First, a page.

Introducing The Company Store, NoDa’s new beer + art + event space

Introducing The Company Store, NoDa’s new beer + art + event space
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You might remember the refrain from the old Tennessee Ernie Ford song. Maybe your grandfather sang it to you. The key lines went like this:

You load sixteen tons, what do you get?
Another day older and deeper in debt.
Saint Peter don’t you call me ’cause I can’t go
I owe my soul to the company store.

Have you ever asked yourself what a company store is? And what does it have to do with Charlotte in general and NoDa in particular? I went searching for the answers.

NoDa residents and business owners Scott Linsley and Joey Hewell are two of the hardest working men in Charlotte. Linsley is the owner and broker at Janus Real Estate company. Together, they co-founded the NoDa Farmers’ Market and Hewell serves as the market’s manager. They co-own and operate an urban farm known as Linwell Farms. And both men have made numerous appearances for a variety of Charlotte media outlets.

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Despite all these endeavors, this busy couple is preparing to introduce NoDa and the rest of Charlotte to an entirely new concept known as The Company Store. Here’s what you can expect, in their words.

(1) What is The Company Store all about?

The Company Store will be located at 3221 Yadkin Avenue in a former duplex home built sometime around 1905, according to tax records. It’s located just behind Smelly Cat Coffee. We plan on being open for the first gallery crawl this year, scheduled for March 4.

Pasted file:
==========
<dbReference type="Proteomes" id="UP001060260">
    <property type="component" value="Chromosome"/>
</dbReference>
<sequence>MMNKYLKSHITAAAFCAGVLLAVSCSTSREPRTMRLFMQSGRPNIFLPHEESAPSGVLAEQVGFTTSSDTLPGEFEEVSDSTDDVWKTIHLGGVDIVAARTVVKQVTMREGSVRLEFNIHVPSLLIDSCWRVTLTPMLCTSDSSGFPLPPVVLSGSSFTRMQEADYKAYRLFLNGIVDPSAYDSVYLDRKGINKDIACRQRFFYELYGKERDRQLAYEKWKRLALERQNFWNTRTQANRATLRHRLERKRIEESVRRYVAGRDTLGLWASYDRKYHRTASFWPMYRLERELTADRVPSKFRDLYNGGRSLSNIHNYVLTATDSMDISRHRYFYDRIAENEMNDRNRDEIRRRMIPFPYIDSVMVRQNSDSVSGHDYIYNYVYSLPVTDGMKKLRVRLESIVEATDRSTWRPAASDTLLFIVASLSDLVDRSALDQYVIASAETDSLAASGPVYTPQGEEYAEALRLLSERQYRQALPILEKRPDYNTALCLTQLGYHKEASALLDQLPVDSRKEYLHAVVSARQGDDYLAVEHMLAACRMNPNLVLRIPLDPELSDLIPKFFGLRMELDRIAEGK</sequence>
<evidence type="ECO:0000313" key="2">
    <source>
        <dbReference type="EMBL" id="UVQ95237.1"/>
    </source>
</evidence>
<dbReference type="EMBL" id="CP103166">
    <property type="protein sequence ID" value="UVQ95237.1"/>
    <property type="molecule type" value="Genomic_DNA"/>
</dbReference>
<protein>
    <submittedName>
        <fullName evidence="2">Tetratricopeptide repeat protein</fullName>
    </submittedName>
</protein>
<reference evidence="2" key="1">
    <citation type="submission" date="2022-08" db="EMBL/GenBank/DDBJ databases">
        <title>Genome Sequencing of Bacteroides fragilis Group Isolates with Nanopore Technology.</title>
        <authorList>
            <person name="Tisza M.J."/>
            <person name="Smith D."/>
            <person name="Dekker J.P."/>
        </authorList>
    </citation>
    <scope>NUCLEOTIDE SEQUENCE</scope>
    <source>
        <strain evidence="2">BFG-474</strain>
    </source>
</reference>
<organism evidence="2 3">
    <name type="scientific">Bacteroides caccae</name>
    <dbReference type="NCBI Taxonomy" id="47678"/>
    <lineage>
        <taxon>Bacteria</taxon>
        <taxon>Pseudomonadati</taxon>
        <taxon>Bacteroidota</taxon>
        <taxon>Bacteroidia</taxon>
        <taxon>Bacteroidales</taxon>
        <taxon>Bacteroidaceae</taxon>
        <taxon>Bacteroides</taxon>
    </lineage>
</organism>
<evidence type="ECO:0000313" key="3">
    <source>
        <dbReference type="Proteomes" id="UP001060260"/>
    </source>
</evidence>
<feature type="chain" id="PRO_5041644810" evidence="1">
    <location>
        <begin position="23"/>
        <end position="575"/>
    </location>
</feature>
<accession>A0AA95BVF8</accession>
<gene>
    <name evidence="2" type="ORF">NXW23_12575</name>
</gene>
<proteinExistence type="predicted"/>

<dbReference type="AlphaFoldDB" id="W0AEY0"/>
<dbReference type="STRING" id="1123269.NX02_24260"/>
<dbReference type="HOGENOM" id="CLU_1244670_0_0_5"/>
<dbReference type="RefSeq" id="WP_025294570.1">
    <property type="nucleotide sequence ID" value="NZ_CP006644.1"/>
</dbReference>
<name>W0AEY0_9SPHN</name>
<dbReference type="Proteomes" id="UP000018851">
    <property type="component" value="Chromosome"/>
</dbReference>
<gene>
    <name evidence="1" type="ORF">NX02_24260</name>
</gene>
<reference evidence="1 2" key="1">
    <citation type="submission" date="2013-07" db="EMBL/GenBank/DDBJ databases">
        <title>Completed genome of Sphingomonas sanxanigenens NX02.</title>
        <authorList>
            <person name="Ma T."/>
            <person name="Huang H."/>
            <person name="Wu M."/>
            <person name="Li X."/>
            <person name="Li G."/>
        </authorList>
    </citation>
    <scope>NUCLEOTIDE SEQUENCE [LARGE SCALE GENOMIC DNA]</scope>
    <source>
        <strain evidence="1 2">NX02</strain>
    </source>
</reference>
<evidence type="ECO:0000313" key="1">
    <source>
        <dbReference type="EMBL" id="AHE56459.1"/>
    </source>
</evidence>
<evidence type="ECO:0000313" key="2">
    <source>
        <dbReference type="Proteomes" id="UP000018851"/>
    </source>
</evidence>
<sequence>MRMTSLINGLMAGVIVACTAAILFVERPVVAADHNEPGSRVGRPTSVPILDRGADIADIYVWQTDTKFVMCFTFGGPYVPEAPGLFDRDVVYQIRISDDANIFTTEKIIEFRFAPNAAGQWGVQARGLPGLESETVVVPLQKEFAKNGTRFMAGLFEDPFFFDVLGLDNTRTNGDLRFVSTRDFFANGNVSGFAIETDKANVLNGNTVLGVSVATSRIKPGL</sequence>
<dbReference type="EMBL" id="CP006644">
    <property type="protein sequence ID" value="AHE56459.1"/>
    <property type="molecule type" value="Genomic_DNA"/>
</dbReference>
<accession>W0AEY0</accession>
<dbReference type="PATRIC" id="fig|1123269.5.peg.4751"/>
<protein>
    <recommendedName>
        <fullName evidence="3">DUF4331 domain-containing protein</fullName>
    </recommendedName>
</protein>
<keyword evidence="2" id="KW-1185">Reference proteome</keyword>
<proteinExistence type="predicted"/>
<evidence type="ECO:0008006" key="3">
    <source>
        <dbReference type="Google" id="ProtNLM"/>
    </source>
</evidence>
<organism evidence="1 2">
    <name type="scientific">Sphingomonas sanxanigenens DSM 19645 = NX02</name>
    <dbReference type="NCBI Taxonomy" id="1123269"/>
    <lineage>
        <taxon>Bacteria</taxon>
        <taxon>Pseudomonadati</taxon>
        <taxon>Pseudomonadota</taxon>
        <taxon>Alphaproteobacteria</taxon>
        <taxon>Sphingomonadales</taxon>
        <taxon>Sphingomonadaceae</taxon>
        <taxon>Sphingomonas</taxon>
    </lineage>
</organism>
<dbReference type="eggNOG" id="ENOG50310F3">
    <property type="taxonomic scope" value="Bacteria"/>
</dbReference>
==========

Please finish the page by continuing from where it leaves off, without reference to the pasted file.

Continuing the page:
The NoDa gallery crawls will come back after being dormant for a few years. They will be held on the first Friday of each month. The Company Store will be a combination of things: an art gallery and store, beer and wine cafe and event space.

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(2) What is a “company store” and how did you come up with the concept for your business?

In the past, company stores were mercantile and general stores located near a mill or mine in  industrial towns and villages. They serviced the workers and their families from those places and were most often owned or run by the mill or mine company.

Workers could make purchases on credit through vouchers or other forms of payment – this would then be deducted from the upcoming paychecks. The song “16 Tons” from the 1950s by Tennessee Ernie Ford described this unique mercantile system.

(3) What is your design concept for the building?

We wanted to bring out the character and history of the building to complement the character and history of the neighborhood — a character dating back to the early years of the textile mills here in NoDa and the mill village that developed around them.

Much of the duplex was already opened into one unit, so we just updated the bathroom with period tile and fixtures, refinished the floors keeping the layers of paint and stains from over the years, used lots of reclaimed wood, fixtures and other elements.

The large heart pine beams that are the front porch railing, the side bar in the gallery, and the table top at the family table are all from the new NoDa Brewing building on North Tryon Street, where they had to remove some of the second floor to make way for their large brew vats. The wooden components of the bar top are the studs that once were part of the walls inside the duplex itself. The decor reflects the period decor from those earlier years, with a modern twist.